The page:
Texas Proposition 4 Approved: Property Tax Relief is Official

Here's what the approval of Texas Proposition 4 means for homeowners and when they'll see lower property tax bills.

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After months of negotiation, Texas Gov. Greg Abbott signed a $12.7 billion property tax relief package, known as Proposition 4, into law in August. But the new law would have meant nothing if voters didn't approve the package, as they did in the Nov. 7 state elections. 

Here’s what Texas homeowners should know.

What is Proposition 4 in Texas? 

Now approved by voters, Proposition 4 will cut property taxes for Texas homeowners by increasing the state’s homestead exemption and through tax compression. (The idea of compression is to provide more money to school districts so schools can decrease property taxes.)

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Here’s how Texas will use the $12.7 billion to implement tax cuts since voters said "yes" to Proposition 4.

  • Approximately $6.5 billion will be used to increase the Texas homestead exemption from $40,000 to $100,000 ($110,000 for homeowners 65 and older).
  • Approximately $7.1 billion will be sent to school districts, which is meant to reduce the amount of school property taxes districts need to collect.

While Texas has already implemented tax compression, the compression outlined in Proposition 4 is estimated to save homeowners an additional 10.7 cents per $100 valuation ($107 per $100,000 valuation). 

When will the tax cuts take effect? Texas homeowners will see savings reflected on their 2023 tax bills, which are due in January 2024.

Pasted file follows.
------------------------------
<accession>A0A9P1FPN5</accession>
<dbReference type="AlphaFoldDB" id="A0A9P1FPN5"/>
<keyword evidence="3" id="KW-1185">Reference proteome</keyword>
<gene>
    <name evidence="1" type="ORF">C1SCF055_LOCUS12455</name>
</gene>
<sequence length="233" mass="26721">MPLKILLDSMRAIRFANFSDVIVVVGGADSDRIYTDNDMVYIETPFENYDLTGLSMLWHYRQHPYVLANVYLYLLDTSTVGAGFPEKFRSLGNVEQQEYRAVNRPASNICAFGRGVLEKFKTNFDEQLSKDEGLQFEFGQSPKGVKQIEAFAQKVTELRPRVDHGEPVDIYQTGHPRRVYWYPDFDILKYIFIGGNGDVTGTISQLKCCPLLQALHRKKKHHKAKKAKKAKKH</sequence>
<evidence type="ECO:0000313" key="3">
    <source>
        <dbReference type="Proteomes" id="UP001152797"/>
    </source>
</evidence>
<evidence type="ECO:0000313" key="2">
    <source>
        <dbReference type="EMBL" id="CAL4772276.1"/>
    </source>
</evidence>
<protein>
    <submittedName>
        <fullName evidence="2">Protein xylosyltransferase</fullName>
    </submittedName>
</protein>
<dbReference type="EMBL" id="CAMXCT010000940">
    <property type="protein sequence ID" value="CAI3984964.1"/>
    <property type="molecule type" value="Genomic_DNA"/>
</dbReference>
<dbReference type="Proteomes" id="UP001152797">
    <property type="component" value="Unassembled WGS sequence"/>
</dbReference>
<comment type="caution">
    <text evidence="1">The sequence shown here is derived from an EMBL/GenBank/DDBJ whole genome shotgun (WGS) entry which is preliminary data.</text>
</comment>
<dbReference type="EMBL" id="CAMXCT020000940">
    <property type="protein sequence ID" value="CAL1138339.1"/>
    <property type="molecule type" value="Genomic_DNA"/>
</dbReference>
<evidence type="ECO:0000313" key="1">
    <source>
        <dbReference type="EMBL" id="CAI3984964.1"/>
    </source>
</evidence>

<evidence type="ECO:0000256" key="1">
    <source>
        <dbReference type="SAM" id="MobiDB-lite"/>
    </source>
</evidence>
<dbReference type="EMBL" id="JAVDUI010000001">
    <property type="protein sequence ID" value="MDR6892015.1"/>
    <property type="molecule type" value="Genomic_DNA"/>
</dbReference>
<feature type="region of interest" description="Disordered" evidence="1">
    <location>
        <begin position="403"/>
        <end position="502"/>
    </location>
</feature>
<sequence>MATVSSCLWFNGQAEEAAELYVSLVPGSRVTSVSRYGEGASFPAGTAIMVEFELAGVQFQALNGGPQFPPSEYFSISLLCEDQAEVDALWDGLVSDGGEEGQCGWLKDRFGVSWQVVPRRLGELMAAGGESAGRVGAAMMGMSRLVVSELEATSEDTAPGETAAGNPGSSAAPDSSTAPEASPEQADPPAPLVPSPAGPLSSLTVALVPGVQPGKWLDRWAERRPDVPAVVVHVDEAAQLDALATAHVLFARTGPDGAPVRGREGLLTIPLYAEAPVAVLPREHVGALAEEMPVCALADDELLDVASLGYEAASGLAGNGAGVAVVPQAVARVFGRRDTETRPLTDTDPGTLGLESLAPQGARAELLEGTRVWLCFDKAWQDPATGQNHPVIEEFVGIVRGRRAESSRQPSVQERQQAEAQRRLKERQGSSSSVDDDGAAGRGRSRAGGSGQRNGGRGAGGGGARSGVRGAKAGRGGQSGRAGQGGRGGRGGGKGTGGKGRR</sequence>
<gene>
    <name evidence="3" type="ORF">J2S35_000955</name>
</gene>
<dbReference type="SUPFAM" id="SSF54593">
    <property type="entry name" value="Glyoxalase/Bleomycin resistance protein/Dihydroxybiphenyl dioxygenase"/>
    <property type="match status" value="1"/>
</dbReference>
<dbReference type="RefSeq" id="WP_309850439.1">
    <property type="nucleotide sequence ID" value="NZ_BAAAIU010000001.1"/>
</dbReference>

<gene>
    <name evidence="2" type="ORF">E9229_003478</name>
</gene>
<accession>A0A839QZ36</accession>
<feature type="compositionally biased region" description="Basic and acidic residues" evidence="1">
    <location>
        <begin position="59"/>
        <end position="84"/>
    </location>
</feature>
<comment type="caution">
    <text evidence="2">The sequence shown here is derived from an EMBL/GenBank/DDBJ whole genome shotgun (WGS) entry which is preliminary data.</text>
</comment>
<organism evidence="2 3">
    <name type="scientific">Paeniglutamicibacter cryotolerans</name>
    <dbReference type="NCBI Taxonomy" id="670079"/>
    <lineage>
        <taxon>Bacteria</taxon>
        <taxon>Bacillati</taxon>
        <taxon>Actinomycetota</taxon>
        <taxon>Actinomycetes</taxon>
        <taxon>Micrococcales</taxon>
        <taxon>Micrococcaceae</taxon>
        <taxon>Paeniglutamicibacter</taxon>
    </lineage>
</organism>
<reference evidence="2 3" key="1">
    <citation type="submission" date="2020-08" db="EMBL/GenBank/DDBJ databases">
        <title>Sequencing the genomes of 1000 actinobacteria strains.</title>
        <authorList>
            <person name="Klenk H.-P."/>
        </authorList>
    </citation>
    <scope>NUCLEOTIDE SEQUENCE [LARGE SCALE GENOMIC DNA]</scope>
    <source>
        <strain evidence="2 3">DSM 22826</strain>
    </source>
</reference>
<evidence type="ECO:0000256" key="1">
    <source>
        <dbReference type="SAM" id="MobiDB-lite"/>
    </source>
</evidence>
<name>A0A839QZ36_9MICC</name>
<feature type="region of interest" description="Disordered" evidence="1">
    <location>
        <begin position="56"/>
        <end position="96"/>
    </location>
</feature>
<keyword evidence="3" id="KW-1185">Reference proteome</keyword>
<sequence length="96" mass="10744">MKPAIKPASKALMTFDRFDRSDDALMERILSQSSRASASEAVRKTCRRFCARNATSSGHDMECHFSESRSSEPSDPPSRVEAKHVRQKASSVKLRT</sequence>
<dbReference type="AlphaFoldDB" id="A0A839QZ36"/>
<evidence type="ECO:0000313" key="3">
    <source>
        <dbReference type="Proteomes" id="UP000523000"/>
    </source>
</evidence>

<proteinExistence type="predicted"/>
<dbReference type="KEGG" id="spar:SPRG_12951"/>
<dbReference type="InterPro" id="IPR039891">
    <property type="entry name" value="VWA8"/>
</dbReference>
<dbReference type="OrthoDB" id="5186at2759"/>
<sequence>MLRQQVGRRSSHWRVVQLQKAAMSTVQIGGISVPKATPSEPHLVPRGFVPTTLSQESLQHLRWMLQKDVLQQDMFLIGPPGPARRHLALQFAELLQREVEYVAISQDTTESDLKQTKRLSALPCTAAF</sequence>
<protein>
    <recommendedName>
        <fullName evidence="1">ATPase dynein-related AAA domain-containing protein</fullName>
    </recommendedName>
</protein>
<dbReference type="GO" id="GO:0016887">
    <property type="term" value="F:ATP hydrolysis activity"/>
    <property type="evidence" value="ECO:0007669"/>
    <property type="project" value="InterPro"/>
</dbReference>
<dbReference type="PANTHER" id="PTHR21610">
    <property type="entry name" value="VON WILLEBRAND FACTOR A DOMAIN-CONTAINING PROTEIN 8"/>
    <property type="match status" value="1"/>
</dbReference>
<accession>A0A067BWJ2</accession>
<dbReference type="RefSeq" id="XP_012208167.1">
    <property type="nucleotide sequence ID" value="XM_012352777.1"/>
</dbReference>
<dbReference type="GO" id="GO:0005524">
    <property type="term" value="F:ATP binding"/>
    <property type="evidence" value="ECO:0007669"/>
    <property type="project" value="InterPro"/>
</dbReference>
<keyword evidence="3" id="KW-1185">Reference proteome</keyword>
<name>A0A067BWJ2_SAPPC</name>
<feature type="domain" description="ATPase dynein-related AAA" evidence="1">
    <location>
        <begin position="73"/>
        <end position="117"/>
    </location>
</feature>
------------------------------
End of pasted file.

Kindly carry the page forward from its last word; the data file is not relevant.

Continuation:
Texas election results

Texans voted on 14 constitutional amendments this past Election Day. Voters gave the okay to Proposition 4 and 12 other amendments on the ballot. Some of the approved changes include providing retired teachers with cost-of-living increases to their pension checks and requiring lawmakers to seek voter approval before implementing any new state taxes that are based on net worth or wealth.

Proposition 13 was the only amendment Texans disapproved of. If voters had said yes to this measure, the mandatory retirement age for state judges would have increased from 75 to 79. The minimum retirement age would have also increased, from 70 to 75.

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Katelyn Washington
Tax Writer

Katelyn has more than 6 years’ experience working in tax and finance. While she specializes in tax content, Katelyn has also written for digital publications on topics including insurance, retirement and financial planning and has had financial advice commissioned by national print publications. She believes that knowledge is the key to success and enjoys helping others reach their goals by providing content that educates and informs.